Given the interconnectedness between health and livelihoods, all countries will also need to strengthen social safety nets to enhance resilience. COVID-19 has reminded the world that we need active, accountable, responsible governments to regulate markets, reduce inequality and deliver essential public services. Government is back.
Financing our health
Many developing countries were already facing debt stress leading to cuts in public healthcare. In recognition that worldwide universal healthcare is a global public good, lender governments, international financial institutions and private financial actors need to both extend and go beyond the temporary debt suspensions that have been announced recently. The proposal by the Jubilee Debt Campaign and hundreds of other civil society organizations sets out the kind of ambition required.
Bilateral donors and international financial institutions, including the World Bank, should also offer grants – not loans – to address the social and economic impacts of the pandemic on the poor and most vulnerable groups, including informal sector workers and marginalized populations. Support to developing countries’ ongoing health system costs needs to be stepped up. It would cost approximately $159 billion to double the public health spending of the world’s 85 poorest countries, home to 3.7 billion people. This is less than 8% of the latest US fiscal stimulus alone. It is great to see donor countries using the inspiring and bold language of a new Marshall Plan – but currently pledged contributions are insufficient.
A new kind of leadership is needed from business too; one that recognizes its dependence on healthy societies and on a proper balance between market and state. As President Macron has noted, this pandemic “reveals that some goods and services must be placed outside the rules of the market”. ’The past decade has seen a rapid increase in the commercialization and financialization of healthcare systems across the globe. This must end.
As a group of 175 multimillionaires noted in a public letter released at the World Economic Forum Annual Meeting 2020 in Davos, it is time for “members of the most privileged class of human beings ever to walk the earth” to back “higher and fairer taxes on millionaires and billionaires and prevent individual and corporate tax avoidance and evasion.” Responsible business leaders should support corporate tax reform, nationally and globally, that will necessarily include higher rates, removing exemptions, and closing down tax havens and other tax loopholes.
Despite the lessons from AIDS, monetizing of intellectual property has brought a system of huge private monopolies, insufficient research into key diseases and prices that a majority of the world can’t afford. Countries will need to use all available flexibility to ensure availability of essential health treatments for all their people, and secure new rules that prioritize collective health over private profit. There needs to be prior international agreement that any vaccines and treatments discovered for COVID-19 will be made available to all countries. The proposal by Costa Rica for a “global patent pool” would allow all technologies designed for the detection, prevention, control and treatment of COVID-19 to be openly available, making it impossible for any one company or country to monopolize them. Developing countries must not be priced out or left standing at the back of the pharma queue.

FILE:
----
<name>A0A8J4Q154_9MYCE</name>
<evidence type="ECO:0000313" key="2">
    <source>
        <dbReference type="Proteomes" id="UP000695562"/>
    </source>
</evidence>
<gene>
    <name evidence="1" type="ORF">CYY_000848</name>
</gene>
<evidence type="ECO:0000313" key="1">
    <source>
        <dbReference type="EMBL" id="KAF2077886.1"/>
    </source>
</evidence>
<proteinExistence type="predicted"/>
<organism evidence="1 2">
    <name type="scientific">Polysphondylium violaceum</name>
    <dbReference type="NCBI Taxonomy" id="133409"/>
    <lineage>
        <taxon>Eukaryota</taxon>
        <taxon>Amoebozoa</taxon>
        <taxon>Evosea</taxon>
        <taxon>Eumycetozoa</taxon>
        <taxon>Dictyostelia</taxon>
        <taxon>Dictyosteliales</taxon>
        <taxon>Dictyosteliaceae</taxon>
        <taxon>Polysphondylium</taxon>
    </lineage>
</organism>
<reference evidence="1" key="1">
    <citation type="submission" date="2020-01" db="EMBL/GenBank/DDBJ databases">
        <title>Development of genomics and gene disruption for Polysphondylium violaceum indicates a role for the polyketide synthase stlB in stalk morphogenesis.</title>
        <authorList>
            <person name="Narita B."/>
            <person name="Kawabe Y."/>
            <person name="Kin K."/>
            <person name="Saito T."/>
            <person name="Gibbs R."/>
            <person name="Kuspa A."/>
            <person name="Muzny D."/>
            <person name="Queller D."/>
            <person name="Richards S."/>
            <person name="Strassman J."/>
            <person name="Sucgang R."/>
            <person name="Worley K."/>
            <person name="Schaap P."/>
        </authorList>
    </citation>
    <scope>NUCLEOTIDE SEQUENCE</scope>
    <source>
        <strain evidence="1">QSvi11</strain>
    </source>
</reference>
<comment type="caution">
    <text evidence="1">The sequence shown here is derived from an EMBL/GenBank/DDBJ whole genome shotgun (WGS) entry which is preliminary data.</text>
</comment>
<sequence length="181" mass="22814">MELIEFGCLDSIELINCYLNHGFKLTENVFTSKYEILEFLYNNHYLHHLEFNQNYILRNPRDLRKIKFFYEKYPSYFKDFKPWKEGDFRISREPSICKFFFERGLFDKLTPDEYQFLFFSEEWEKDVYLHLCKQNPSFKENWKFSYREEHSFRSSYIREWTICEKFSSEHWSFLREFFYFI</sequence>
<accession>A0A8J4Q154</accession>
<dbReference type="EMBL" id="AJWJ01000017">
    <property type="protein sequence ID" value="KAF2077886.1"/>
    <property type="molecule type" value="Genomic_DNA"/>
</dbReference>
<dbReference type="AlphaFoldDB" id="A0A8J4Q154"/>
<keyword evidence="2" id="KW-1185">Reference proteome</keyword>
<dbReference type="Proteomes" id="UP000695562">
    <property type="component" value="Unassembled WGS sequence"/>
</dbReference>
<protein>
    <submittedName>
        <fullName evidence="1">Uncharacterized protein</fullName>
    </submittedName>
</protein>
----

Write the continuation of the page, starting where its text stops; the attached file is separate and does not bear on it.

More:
Leadership is needed in reshaping global cooperation: the COVID-19 crisis has exposed our multilateral system as unequal, outdated and unable to respond to today’s challenges. We will face even greater threats than this pandemic, which only an inclusive and just multilateralism will enable us to overcome.
All of us need all of us
The COVID-19 pandemic is simultaneously a crisis worsening existing inequalities and an opportunity that makes those inequalities visible.
The HIV response proves that only a rights-based approach rooted in valuing everybody equally can enable societies to overcome the existential threat of pandemics. Universal healthcare is not a gift from the haves to the have-nots but a right for all and a shared investment in our common safety and wellbeing.
The writer is UNAIDS Executive Director — Article First published in World Economic Forum’s Insight Report